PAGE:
This is where permission comes in.
Let me ask you a question (or two or three). Are you feeling stuck? Do you feel frustrated or trapped? Are you embarrassed or even ashamed that you aren’t more successful or that you haven’t achieved more?
What you may need is permission for your desire.
“People try to bottle up their emotions, as if it's somehow wrong to have natural reactions to life.” ~ Colleen Hoover, 'Maybe Someday'
Why am I on a kick about ‘hiding our feelings’ you might be wondering?
And even if you haven’t been wondering, I’m going to tell you. I was a master at hiding my feelings, even from an early age. I remember being on a camping trip when I was a girl scout and I had to carry a pot of boiling water from the stove to a table where we were going to wash dishes. Some of the water splashed out onto me and burned my stomach. Ouch, it really hurt! But I didn’t say anything or tell anyone. I still have a scar on my stomach from that event. (yes, that's my actual girl scout sash in the photo)
Another time I was taking bareback horse-riding lessons and the horse stepped on my toe (I was only wearing tennis shoes). Another ouch. And again, I just took the pain and didn’t say anything to anyone (no scar on that one).
Declaring my pain in those two instances would have been a natural reaction to life. I don’t think anyone would have criticized me for saying ‘ouch, that hurt,’ yet even from that young age (I think I was around 10 years old), I must have gotten a message that it wasn’t okay to share my emotions or feelings.
My married life led me to getting a PhD in hiding my feelings. My husband would use my vulnerabilities and weaknesses against me in some sort of emotional blackmail, so I quickly learned to hide any sort of emotions that could be used against me.
So, imagine my delight, when I found a belief system that seemed to encourage me to hide these negative emotions. And I pursued this belief system with vigor. I even became a minister and founded two churches.
Comparison is the thief of joy” ~ Theodore Roosevelt
New year, new habits, right? Not only new habits, but new goals, new behaviors, new commitments, new disciplines, new techniques, new strategies (and a lot of other ‘new’ stuff, too).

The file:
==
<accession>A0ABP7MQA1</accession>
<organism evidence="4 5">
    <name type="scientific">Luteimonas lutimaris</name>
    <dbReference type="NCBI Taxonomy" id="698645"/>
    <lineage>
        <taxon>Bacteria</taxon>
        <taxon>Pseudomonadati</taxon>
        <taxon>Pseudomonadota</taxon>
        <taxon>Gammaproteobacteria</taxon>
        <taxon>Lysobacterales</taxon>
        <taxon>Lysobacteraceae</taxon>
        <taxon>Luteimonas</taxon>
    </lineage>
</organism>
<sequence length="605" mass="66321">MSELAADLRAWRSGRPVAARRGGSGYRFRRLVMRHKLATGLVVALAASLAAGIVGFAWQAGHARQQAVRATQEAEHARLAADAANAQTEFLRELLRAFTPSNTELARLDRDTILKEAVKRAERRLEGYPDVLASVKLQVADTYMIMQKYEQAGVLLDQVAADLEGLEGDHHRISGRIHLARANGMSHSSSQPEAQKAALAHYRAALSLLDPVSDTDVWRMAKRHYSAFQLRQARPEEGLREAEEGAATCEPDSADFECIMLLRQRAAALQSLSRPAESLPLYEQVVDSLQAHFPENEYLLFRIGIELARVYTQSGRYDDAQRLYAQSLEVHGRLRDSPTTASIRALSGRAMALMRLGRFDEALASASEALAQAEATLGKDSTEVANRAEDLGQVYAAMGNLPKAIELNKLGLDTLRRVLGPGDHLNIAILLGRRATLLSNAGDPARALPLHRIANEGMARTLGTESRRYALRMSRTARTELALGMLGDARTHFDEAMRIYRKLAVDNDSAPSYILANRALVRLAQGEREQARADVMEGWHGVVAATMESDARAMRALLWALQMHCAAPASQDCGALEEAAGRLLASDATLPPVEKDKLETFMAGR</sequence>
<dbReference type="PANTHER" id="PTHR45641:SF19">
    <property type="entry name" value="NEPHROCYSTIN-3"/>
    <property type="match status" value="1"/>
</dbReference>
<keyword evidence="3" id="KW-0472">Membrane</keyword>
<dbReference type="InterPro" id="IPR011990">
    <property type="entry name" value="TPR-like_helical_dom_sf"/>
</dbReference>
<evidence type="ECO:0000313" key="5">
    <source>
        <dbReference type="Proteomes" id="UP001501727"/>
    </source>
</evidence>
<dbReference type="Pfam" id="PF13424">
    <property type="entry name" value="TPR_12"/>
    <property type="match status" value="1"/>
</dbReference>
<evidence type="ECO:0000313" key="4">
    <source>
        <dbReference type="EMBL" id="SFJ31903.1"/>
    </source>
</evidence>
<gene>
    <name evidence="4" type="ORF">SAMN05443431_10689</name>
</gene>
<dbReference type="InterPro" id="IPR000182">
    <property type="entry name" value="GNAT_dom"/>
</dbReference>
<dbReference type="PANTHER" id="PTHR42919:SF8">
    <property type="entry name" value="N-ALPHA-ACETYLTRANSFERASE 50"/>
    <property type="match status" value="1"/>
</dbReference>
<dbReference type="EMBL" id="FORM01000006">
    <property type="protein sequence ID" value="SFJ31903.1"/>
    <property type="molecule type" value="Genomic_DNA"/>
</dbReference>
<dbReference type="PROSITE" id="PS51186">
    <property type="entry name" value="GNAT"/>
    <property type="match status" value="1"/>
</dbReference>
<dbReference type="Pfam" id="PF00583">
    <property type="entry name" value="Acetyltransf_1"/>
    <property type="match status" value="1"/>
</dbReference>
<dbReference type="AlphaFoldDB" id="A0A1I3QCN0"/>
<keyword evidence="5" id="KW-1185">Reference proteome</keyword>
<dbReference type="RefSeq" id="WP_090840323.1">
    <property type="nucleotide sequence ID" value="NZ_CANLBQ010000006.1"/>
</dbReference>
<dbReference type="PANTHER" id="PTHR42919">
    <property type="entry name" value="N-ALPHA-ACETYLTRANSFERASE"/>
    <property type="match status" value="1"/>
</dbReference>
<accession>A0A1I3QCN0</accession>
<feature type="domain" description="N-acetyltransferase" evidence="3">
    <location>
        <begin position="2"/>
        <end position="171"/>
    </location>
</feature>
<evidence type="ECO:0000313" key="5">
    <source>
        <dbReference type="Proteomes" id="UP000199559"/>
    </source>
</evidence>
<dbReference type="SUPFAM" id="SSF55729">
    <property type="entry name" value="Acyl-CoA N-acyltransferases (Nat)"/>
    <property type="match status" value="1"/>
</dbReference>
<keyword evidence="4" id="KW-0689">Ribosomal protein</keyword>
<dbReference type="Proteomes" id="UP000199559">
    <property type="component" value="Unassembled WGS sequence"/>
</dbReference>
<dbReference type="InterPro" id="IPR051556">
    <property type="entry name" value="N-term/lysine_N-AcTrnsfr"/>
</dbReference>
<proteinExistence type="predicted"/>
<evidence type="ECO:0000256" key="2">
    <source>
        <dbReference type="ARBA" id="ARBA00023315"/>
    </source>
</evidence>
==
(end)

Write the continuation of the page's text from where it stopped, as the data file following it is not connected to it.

Have you ever compared yourself to someone else and came up lacking? Have you looked at the strengths and talents of others and compared them to your weaknesses and ever felt good? Of course not.
It seems like the purpose of comparing ourselves to others is to keep us stuck, to dampen our enthusiasm, to help us quit before we reach the target.
And this comparison is our excuse and reason to quit. And as Teddy Roosevelt describes above, it robs of us joy. So, when we look at it that way, comparing ourselves to others is silly, isn’t it?
I’ve made a number of videos so far and I really enjoy making them. But when I compare them to the videos I get in my email from top-level million dollar coaches, mine seem amateurish and don’t measure up. Theirs look so professional. They don’t stutter over their words. They seem so confident and at ease.
But it’s not really a valid comparison is it? They may shoot in a studio. They may have a teleprompter, they may have staff that edits out the parts where they do stutter over their words. So it isn’t a fair comparison. Instead of getting depressed or jealous and thinking I should stop making videos, I need to a) stop comparing and b) notice and appreciate that I have a lot to offer.
“Examine how your fears and the ensuing protection behaviors impact your life. What fears are stunting your growth? Where did these fears come from? Are they necessary [in your life today]? Are they real [today]? Are they contributing to a full life? If we can control our fears, we can regain control over our lives”